With the advent of laparoscopy (minimally invasive or keyhole surgery), indications for open surgery were redefined. With technological advances with fibreoptics and instruments, the procedure could be carried out safely and effectively. The reasons why laparoscopic surgery could not be performed became fewer, and it developed in leaps and bounds.
The general philosophy is minimal trauma to the patient, which helps in a quicker recovery with lesser pain, and overall, a better patient experience. The surgical procedure that is carried out is no different from that of the open technique. However, for a variety of reasons, including safety, a keyhole procedure may have to be converted to a traditional open procedure.
Main advantages of keyhole over open surgery
- Quicker recovery
- Lesser pain
- Earlier discharge from hospital
- Lesser adhesions (scar tissue) in the belly, which can cause problems in the future e.g. blockage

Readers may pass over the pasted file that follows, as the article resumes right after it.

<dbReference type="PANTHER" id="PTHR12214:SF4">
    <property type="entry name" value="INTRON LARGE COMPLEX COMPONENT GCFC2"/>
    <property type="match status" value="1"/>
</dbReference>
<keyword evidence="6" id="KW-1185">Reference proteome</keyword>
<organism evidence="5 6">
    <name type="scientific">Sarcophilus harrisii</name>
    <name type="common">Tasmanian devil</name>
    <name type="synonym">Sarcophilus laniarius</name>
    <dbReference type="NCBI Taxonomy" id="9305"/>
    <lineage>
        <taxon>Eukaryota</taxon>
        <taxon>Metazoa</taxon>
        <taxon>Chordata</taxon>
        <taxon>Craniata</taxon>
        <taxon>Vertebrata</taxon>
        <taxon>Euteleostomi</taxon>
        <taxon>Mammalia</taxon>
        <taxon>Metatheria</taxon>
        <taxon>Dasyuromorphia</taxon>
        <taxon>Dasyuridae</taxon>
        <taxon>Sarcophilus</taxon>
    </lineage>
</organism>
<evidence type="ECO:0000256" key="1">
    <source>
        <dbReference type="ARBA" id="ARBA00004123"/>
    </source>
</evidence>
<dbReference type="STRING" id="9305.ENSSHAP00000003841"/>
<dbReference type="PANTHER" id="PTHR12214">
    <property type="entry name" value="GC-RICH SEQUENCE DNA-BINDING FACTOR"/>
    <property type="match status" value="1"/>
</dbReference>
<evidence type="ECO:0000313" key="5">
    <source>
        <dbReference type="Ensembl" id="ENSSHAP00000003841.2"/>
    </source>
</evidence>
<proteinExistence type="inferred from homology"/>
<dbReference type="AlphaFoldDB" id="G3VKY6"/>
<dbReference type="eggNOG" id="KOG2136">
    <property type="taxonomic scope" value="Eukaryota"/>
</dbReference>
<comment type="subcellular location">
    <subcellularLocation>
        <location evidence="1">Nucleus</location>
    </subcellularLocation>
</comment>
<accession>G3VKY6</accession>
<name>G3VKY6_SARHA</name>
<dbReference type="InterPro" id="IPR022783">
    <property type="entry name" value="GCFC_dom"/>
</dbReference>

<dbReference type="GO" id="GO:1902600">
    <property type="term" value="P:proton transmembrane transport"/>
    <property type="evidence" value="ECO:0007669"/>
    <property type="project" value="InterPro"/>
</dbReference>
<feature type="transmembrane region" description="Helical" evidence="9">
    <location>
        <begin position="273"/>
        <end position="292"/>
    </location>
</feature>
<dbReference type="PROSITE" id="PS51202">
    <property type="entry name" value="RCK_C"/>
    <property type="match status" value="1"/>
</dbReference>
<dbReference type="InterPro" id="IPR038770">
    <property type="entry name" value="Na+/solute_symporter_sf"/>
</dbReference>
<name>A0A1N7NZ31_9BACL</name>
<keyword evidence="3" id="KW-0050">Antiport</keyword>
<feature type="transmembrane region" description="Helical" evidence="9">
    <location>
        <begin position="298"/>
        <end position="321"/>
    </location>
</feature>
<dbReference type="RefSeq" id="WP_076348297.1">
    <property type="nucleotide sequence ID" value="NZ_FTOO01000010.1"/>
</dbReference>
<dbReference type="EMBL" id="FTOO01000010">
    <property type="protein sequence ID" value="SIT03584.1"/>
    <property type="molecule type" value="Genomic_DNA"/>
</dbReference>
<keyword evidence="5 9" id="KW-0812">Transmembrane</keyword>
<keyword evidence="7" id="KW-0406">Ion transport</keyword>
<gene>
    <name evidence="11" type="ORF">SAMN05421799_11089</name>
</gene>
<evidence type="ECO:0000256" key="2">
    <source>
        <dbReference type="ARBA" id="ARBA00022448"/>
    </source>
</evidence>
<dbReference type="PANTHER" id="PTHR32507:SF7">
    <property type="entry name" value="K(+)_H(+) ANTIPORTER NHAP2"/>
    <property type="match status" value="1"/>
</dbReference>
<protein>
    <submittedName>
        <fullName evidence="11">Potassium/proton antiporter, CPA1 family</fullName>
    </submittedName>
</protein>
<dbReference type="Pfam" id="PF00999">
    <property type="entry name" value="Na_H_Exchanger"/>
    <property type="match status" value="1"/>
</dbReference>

The commonest laparoscopic general surgery operations performed these days are:
Laparoscopy involves direct visualization of the abdominal cavity, by using a laparoscope, which is a camera with a light source at its tip. Fibreoptic fibres carry images from a lens, also at the tip of the instrument, to a video monitor, which the surgeon and other theatre staff can view in real time.
Carbon dioxide (CO2), which is put into the abdomen, helps to separate the organs inside the abdominal cavity, making it easier for the surgeon to visualise the different organs during laparoscopy, and perform a wide range of procedures. The gas is removed at the end of the procedure.
Operative setting for laparoscopy